Don't get hooked by a Phisherman
Almost every major bank in the country now offers online banking services where you can check your account balances and transfer funds to almost anywhere with just a couple of clicks. At the same rate as this explosion of online banking convenience, there has been a commensurate rise in the number of online scam artists who will stop at nothing to create phantom websites which are designed to fool you into coughing up your User ID and Passwords which they can use to empty out your bank account.
In order to proceed with their nefarious plans to steal our money, these scammers need the information that we utilize to access our online bank accounts. Even if they had our names, Social Security numbers, and other information that is relatively easy to obtain through public credit reports and other means, they still couldn't fool our online bank web site interface into having it grant access to all our funds as if they were us. That's why the process to obtain our User ID and Password is so critical. Once they have it, they can just log onto the bank site and most likely the bank won't know that it's not us!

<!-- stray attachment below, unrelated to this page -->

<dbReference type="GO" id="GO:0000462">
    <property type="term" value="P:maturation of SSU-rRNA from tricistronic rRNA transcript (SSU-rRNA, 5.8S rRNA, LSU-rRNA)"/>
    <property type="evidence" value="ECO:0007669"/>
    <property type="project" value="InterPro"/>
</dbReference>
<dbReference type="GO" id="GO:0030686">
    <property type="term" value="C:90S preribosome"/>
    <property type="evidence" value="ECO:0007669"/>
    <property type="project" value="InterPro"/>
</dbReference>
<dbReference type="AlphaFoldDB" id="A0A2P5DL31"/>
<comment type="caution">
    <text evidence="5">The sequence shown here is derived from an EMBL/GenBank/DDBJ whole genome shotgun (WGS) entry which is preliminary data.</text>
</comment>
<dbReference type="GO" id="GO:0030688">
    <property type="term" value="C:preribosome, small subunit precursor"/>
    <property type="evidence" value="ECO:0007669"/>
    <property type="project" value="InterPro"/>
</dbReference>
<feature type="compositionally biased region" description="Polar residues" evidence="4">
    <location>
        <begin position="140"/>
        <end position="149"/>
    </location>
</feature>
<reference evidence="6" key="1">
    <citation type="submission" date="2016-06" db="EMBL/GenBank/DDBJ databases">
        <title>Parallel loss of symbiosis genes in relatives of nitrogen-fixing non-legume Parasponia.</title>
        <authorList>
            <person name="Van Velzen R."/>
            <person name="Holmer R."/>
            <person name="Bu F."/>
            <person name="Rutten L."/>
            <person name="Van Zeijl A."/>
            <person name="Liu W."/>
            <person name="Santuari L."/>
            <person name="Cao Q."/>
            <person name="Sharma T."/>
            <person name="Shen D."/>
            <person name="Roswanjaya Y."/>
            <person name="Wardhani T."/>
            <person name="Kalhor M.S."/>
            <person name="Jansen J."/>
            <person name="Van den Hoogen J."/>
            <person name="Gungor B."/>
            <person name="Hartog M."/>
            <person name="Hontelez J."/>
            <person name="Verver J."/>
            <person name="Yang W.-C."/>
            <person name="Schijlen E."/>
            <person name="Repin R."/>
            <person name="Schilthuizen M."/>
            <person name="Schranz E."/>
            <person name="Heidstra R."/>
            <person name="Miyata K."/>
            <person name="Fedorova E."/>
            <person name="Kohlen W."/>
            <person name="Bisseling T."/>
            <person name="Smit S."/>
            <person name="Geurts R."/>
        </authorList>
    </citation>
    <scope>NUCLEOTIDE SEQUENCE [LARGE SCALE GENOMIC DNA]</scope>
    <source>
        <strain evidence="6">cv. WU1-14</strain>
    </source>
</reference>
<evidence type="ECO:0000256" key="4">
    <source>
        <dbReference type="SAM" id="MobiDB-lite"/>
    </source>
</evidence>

Some banks have implemented a new system whereby they log the IP of the computer that you usually utilize to log onto your account. When the site notices that you're at a different IP, it asks you one of the secret questions that you have already entered answers to, such as "what was the name of your best friend in elementary school?" If you can't answer that question then the bank knows its not you and denies you entry. This is a great security feature but can also be quite burdensome if you're a very mobile person and you have to go through the question and answer section every time you move around with your laptop. Still, it's a small inconvenience when you consider that the alternative could be having your bank account vacuumed clean.
There are still many online banks that don't have this question and answer feature, and those are far easier for the scam artist to enter, by using a Phishing Email. They will usually send you an email that for all intents and purposes looks like an official email from your bank, complete with the appropriate logos, asking you to log into your account by using the link in the email because "there has been unauthorized activity" or some such nonsense. If you are silly enough to actually click on that link, you'll find yourself in an exact clone of your bank's login page, except when you enter your User ID and Password, you don't access your account, but you have given the scammers all the information so that they can do it for you!
How can you avoid this? Never ever ever click on a link on a bank email. The real bank will never ask you to do that. Whenever you have to enter your online banking site, simply enter the known URL in your browser and continue from there. If you have any more doubts, carefully check the incoming email address which will be subtly different than the one your real bank uses. So if your real bank sends from firstuniversalbank.com, the scam email might be from firstuniversalbanks.com.
It pays to be very careful when dealing with online banking or the Phishermen will get you!
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